China’s alien-hunting telescope, the world’s largest, is now operational

worlds largest radio telescope version 1467602669 fast china
FAST
If there is alien life out there, then this gargantuan radio telescope in China will likely find it.

After years in development, construction workers slotted into place the final piece of the 500-meter aperture spherical telescope (aka FAST) back in July. And following months of testing, FAST became fully operational on September 25. The giant telescope will aid in China’s quest to achieve “major advances and breakthroughs at the frontier of science,” China’s President Xi Jinping said in a congratulatory message on Sunday. Calling the telescope the nation’s “eye in the sky,” Xi and other Chinese officials certainly have high hopes for the world’s largest single-dish radio telescope.

It’s a symbolic achievement for China, which is aiming to prove not only its economic well-being, but its scientific prowess as well. “Astronomy is an ultimate expression of ‘pure’ science that has little immediate practical benefits,” Luis C. Ho, the director of the Kavli Institute for Astronomy and Astrophysics at Peking University, told the New York Times via email. “It is a luxury that only the most advanced economies enjoy.” And now, it’s a luxury that exists in the backyard of one of China’s most impoverished areas.

The telescope comprises 4,500 panels, each measuring about 11 meters (36 feet) in length and which together form an enormous dish. The design will allow researchers to make minute adjustments to the shape of the dish, enabling them to reflect faraway radio signals to a single focal point for detailed examination.

It’s big, really big

Suggesting that for astronomers, size really does matter, China’s gigantic radio telescope gives us the best chance yet of locating possible alien life in distant parts of the universe.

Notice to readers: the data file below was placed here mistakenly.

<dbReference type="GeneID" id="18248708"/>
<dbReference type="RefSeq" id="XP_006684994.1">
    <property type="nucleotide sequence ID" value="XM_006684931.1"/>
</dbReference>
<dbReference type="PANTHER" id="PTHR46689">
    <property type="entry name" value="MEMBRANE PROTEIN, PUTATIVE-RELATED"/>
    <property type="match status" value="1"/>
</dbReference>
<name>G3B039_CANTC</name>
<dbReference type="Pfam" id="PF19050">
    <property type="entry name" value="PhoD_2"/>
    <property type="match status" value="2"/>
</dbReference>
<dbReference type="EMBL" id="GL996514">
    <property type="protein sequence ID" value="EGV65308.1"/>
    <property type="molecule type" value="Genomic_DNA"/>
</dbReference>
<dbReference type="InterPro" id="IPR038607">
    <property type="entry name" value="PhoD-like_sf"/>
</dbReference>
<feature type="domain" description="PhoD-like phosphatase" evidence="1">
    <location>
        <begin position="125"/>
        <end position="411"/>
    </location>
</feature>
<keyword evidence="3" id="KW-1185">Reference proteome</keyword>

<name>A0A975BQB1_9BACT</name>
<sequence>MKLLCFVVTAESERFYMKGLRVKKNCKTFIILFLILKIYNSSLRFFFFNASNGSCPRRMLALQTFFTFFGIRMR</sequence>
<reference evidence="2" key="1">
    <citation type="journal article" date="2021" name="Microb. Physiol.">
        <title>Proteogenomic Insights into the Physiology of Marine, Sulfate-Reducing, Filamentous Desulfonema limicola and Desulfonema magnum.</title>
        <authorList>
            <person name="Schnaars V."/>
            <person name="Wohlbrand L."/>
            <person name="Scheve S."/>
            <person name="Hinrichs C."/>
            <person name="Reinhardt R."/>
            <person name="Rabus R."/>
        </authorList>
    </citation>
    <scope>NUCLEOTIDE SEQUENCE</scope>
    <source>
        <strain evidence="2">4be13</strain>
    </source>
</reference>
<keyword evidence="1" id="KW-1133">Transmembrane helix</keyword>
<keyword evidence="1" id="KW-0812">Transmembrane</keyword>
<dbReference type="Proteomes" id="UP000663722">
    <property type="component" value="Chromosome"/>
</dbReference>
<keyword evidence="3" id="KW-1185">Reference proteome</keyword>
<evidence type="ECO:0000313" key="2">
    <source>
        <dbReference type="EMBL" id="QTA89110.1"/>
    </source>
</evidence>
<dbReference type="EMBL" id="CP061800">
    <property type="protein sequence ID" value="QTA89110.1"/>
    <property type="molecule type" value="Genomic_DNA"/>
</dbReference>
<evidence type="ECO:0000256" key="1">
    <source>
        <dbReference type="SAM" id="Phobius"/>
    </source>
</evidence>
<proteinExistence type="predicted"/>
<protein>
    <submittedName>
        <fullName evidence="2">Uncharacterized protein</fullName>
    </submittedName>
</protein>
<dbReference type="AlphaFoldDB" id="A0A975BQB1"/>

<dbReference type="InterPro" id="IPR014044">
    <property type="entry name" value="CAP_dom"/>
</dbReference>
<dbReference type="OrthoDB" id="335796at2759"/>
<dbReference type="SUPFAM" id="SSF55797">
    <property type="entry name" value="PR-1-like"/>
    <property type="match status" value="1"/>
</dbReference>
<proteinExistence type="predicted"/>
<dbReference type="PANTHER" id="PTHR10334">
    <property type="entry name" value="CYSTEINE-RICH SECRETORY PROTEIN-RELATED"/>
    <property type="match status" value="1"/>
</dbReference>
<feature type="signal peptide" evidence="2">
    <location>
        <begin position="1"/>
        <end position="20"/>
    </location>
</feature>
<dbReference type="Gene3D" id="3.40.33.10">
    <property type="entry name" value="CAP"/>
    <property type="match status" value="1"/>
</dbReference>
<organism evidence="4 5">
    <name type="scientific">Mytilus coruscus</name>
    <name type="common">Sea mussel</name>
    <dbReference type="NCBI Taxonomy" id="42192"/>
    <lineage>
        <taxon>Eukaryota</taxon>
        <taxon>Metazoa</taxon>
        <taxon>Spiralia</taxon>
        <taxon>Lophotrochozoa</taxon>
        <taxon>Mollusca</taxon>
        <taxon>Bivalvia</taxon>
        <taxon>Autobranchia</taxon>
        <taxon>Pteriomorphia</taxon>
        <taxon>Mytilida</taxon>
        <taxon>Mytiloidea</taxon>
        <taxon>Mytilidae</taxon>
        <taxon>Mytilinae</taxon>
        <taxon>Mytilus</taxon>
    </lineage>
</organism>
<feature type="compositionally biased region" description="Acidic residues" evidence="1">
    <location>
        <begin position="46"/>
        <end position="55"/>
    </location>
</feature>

“With a larger signal receiving area and more flexibility, FAST will be able to scan two times more sky area than Arecibo [currently the largest operational radio telescope], with three to five times higher sensitivity,” National Astronomical Observatories chief scientist Li Di told the China Daily last year.

Besides detecting radio signals from billions of light years away, the telescope will also be able to spot new galaxies, extrasolar planets, and highly magnetic neutron stars, or pulsars. It is hoped that the gathered information will help scientists learn more about the evolution of our universe.

FAST is located in China’s south-western province of Guizhou, about 1,000 miles (1,610 km) south-west of Beijing. Its construction, at a cost of around $185 million, forms part of the nation’s efforts to create a full-fledged space program, a key ambition of its current leader, President Xi Jinping. Other plans include getting an astronaut to the moon and the creation of an orbiting space station, with construction planned to begin in 2018.

The telescope’s construction has resulted in the displacement of more than 2,000 families — around 9,000 people — living within three miles of the construction site. The government insisted that moving residents from the area was necessary in order to “create a sound electromagnetic wave environment” for the telescope. Officials handed each affected resident compensation of 12,000 yuan (about $1,800), equivalent to around half the average salary for Chinese workers, before resettling them in nearby locations.

While other huge radio telescopes have so far failed to find alien life, let’s hope FAST can happen upon something in the coming years to prove decisively that we are not alone.

Article originally published July 4, 2016. Updated on 09-25-2016 by Lulu Chang: Added news that FAST is now fully operational.

Apple

Rumors say Apple's AirPower wireless charger may finally be in production

At its September event in 2018, Apple unveiled the AirPower, a new wireless charging mat that will allow you to charge multiple devices at one time. It has not yet been released. Here's everything we know about the device so far.